SO indeed who is Sefer Seferi? Depending on how you look at it he’s the second best cruiserweight in Albania. Or the worst (of the two.) Both, according to BoxRec’s rankings are true, with Sefer coming second in Albania only to Nuri Seferi, his 41-year-old brother.

Sefer is also the man Tyson Fury will fight on June 9, at the Manchester Arena, for the former heavyweight champion of the world’s return to boxing. On paper it is undoubtedly a mismatch.

The most striking thing about Seferi is that he is indeed a cruiserweight. Although he’s boxed at heavyweight a couple of times in his career, his one and only fight of 2017 was at cruiser and when he boxed in March he was just 202½lbs. Fury is not just a heavyweight, he’s a huge heavyweight. Tyson is six foot nine inches tall. Seferi will be diminutive in comparison. He was far smaller than Manuel Charr, himself hardly an imposing heavyweight.

There is also the dearth in comparative talent. Fury let’s not forget was indeed a unified heavyweight champion. He turned over Wladimir Klitschko in Germany to win the IBF, WBA and WBO heavyweight titles in a stunning display of skill over 12 rounds.

Seferi’s claim to fame is the 12 rounds he went with Manuel Charr, a result which I suspect says more about Charr’s capabilities than the Albanian’s qualities. Seferi is not only small compared to a heavyweight. He punches with his arms, rather than his whole body, and can be hesitant with his shots. Unlike Charr, surely Fury isn’t going to plod forward and wait as an inviting target in the pocket. Depending on how long the fight with Fury lasts, expect Seferi to tire. But he is not irredeemable. He is tough. Even if he did wilt against Charr at times, he clung on to go 10 rounds. He is game, cantering forward to throw flurries of punches when he can. So Tyson can expect pockets of resistance.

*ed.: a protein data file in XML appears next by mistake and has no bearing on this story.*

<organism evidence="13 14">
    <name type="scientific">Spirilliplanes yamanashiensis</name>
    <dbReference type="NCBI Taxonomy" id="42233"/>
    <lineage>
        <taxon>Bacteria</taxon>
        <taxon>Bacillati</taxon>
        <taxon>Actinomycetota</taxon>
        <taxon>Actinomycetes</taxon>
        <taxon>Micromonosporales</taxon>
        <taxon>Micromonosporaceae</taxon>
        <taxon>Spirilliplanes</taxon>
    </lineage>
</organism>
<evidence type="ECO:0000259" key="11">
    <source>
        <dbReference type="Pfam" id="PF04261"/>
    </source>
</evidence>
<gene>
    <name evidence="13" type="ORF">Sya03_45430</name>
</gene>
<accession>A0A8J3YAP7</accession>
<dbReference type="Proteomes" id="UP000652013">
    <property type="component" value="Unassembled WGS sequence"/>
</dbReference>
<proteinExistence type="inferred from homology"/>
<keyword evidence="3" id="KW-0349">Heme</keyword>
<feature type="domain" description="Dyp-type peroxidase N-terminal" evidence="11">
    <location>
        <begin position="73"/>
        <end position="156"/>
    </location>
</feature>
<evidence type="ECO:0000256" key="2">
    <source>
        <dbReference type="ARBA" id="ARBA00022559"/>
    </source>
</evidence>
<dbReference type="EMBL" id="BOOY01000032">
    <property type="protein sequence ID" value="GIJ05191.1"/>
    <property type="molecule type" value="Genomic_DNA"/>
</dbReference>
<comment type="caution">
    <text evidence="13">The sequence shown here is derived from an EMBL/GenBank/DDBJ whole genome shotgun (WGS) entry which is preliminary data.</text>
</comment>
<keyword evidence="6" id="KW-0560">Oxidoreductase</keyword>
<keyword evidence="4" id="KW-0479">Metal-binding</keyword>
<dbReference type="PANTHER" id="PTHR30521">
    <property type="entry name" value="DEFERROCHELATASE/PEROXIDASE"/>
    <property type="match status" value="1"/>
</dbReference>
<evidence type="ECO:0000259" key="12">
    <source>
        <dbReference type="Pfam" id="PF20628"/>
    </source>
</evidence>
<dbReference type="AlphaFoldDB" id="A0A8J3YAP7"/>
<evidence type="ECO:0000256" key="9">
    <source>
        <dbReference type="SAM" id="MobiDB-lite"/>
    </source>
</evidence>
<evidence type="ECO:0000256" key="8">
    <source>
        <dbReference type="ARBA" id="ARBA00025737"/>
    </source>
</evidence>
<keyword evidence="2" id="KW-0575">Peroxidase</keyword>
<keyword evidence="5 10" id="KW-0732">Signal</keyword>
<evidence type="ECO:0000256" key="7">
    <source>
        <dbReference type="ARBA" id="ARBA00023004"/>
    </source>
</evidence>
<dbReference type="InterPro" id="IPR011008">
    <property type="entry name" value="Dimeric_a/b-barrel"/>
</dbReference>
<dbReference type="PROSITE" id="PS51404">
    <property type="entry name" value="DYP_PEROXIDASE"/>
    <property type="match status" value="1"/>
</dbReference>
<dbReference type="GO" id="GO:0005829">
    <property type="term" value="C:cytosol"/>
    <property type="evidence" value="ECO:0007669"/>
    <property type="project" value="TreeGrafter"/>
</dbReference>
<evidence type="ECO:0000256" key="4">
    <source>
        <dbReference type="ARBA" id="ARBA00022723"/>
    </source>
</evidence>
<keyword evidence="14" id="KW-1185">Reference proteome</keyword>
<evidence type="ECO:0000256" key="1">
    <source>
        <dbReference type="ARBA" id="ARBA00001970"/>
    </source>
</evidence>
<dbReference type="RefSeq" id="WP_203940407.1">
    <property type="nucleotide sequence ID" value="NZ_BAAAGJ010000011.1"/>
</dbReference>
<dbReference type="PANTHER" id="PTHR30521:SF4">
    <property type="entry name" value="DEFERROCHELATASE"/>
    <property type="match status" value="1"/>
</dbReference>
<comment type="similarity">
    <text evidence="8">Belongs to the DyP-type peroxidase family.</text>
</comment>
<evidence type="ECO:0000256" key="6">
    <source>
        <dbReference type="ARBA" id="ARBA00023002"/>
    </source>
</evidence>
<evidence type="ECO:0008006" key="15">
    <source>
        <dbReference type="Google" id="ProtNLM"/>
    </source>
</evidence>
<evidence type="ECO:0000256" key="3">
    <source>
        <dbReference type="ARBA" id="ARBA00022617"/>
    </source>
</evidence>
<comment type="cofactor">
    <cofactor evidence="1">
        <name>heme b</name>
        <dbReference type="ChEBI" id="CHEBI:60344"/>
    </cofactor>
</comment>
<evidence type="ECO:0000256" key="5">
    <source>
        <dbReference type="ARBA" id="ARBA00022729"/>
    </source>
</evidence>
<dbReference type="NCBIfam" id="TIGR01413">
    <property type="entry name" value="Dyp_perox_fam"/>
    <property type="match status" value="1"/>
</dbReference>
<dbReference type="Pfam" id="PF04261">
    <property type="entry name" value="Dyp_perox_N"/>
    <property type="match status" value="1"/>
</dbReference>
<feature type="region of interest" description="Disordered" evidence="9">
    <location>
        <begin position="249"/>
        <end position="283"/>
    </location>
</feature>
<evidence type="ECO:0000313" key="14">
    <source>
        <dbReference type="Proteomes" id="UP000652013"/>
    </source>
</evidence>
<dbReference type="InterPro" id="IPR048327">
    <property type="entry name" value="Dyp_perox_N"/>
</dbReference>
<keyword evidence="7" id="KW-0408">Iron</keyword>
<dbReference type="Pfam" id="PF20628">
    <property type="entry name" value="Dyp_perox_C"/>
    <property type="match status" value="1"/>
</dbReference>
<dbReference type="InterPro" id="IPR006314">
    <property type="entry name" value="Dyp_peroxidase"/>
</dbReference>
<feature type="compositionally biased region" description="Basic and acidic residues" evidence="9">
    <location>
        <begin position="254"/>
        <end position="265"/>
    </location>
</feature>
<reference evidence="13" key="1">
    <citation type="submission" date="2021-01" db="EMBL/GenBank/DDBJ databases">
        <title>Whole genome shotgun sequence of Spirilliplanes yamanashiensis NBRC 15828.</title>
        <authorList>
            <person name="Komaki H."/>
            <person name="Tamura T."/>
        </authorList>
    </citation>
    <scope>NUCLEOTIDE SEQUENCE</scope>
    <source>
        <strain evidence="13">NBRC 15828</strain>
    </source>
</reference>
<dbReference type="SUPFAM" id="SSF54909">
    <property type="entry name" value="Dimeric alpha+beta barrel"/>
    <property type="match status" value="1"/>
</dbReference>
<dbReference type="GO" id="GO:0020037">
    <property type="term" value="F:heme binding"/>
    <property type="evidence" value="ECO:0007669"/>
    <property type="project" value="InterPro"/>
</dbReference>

Tyson Fury who is Sefer

Seferi is not a good opponent, he won’t beat Tyson Fury, but it has come as no surprise that the former champion is returning against a soft touch. He’s easing his way back in. Despite the boasts that naturally came when Fury announced the date for his comeback, his promoter Frank Warren reminded everyone that Fury had been out of action for more than two years. He needs to shed weight, which he has been doing, and shed ring rust which he will do in Manchester. He also has to forge a relationship with new trainer Ben Davison, who was clear that he wants Fury to get in rounds and be active before rushing headlong towards a showdown with Anthony Joshua or Deontay Wilder.

This comeback will be functional, it’ll serve a purpose for Fury and give us an indication of how well he can still move after such long period without a competitive bout and without the discipline of being in camp, as well as how effective his power still is, albeit against a smaller man. But looking beyond his record, Seferi will not be the kind of threat you might expect a 23-1 (21) heavyweight to be.